You are here: Home » PTI Stories » National » News
Business Standard

Military attack kills 42 Somali refugees off Yemen's coast

AP  |  Hodeida (Yemen) 

The boat packed with dozens of Somali refugees was more than 30 miles off war-torn Yemen's coast when a military vessel and a helicopter gunship swooped in, opening fire today, killing at least 42 people.

The attack, which Yemen's Shiite rebels blamed on a Saudi-led coalition, highlighted the perils of a heavily used migration route running from the Horn of to the oil-rich Gulf, right through Yemen's civil war.



The coalition has been heavily bombarding the nearby coast around the Yemeni port of Hodeida, where it accuses the rebels, known as Houthis, of smuggling weapons in small boats. There was no immediate coalition comment.

A Yemeni trafficker who survived the attack said the boat was filled with Somali refugees, including women and children, who were trying to reach Sudan from Yemen, which has been racked by conflict for more than two years.

Al-Hassan Ghaleb Mohammed told The Associated Press the boat left from Ras Arra, along the southern coastline in Yemen's Hodeida province, and was 30 miles (50 kilometers) off the coast, near the Bab al-Mandab strait, when the military vessel open fire, followed by the helicopter gunship.

He described a scene of panic in which the terrified refugees waved flashlights, apparently to show they were not combatants. He said the helicopter then stopped firing, but only after dozens had been killed. Mohammed was unharmed in the attack.

Video of the aftermath showed dozens of slain migrants, along with others who suffered gunshot wounds, lost limbs, or had broken arms and legs.

The UN refugee agency said on its Twitter account that it was "appalled by this tragic incident, the latest in which civilians continue to disproportionately bear the brunt of conflict in Yemen."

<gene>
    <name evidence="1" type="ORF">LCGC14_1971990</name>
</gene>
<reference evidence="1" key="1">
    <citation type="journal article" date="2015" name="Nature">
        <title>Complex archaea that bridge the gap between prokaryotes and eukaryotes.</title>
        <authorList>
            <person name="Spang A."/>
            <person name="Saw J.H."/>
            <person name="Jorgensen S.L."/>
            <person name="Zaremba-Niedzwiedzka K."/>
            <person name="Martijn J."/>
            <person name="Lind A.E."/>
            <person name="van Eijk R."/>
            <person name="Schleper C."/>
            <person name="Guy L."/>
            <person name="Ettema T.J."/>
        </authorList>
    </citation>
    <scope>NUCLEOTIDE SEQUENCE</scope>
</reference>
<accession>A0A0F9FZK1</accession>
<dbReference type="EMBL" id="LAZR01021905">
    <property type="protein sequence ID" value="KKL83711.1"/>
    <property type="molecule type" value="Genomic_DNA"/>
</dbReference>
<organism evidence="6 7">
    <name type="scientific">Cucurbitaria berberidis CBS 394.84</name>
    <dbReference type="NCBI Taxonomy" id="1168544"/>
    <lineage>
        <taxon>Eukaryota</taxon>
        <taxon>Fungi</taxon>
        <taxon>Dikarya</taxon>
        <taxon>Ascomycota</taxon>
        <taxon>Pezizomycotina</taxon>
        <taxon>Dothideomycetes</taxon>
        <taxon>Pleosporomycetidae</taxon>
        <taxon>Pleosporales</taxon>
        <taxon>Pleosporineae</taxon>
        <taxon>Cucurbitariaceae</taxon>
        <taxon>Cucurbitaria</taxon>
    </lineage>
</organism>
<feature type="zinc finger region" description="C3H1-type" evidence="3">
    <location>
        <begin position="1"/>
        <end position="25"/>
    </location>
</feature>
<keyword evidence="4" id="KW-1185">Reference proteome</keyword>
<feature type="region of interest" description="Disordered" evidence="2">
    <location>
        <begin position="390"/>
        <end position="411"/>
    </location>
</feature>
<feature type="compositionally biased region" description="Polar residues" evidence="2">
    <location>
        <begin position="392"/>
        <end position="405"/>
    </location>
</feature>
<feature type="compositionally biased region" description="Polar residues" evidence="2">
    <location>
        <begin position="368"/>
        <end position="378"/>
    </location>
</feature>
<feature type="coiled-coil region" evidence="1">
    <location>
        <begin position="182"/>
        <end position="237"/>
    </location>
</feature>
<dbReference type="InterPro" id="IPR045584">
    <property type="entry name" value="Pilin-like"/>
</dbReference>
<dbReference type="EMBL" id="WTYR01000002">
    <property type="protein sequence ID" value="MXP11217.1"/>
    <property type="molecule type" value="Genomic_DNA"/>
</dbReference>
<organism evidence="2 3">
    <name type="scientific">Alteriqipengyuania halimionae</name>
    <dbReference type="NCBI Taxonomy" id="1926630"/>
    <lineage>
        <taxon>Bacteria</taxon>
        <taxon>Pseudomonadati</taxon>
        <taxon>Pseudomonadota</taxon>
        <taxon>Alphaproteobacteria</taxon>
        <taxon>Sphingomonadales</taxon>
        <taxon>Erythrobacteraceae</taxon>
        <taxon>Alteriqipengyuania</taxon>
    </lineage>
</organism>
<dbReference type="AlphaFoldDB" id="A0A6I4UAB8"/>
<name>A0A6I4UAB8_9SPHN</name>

A top official with the UN's migration agency said 42 bodies were recovered from the attack, which took place around 3 AM today. Mohammed Abdiker, emergencies director at the International Organization for Migration in Geneva, called the assault "totally unacceptable" and said those responsible should have checked who was aboard the boat before firing on it. He said about 75 men and 15 women who survived the attack were taken to detention centers, and some bodies were laid in a fish market in Hodeida because of a lack of space in mortuaries.

(This story has not been edited by Business Standard staff and is auto-generated from a syndicated feed.)

RECOMMENDED FOR YOU

Military attack kills 42 Somali refugees off Yemen's coast

The boat packed with dozens of Somali refugees was more than 30 miles off war-torn Yemen's coast when a military vessel and a helicopter gunship swooped in, opening fire today, killing at least 42 people. The attack, which Yemen's Shiite rebels blamed on a Saudi-led coalition, highlighted the perils of a heavily used migration route running from the Horn of Africa to the oil-rich Gulf, right through Yemen's civil war. The coalition has been heavily bombarding the nearby coast around the Yemeni port of Hodeida, where it accuses the rebels, known as Houthis, of smuggling weapons in small boats. There was no immediate coalition comment. A Yemeni trafficker who survived the attack said the boat was filled with Somali refugees, including women and children, who were trying to reach Sudan from Yemen, which has been racked by conflict for more than two years. Al-Hassan Ghaleb Mohammed told The Associated Press the boat left from Ras Arra, along the southern coastline in Yemen's Hodeida ... The boat packed with dozens of Somali refugees was more than 30 miles off war-torn Yemen's coast when a military vessel and a helicopter gunship swooped in, opening fire today, killing at least 42 people.

The attack, which Yemen's Shiite rebels blamed on a Saudi-led coalition, highlighted the perils of a heavily used migration route running from the Horn of to the oil-rich Gulf, right through Yemen's civil war.

The coalition has been heavily bombarding the nearby coast around the Yemeni port of Hodeida, where it accuses the rebels, known as Houthis, of smuggling weapons in small boats. There was no immediate coalition comment.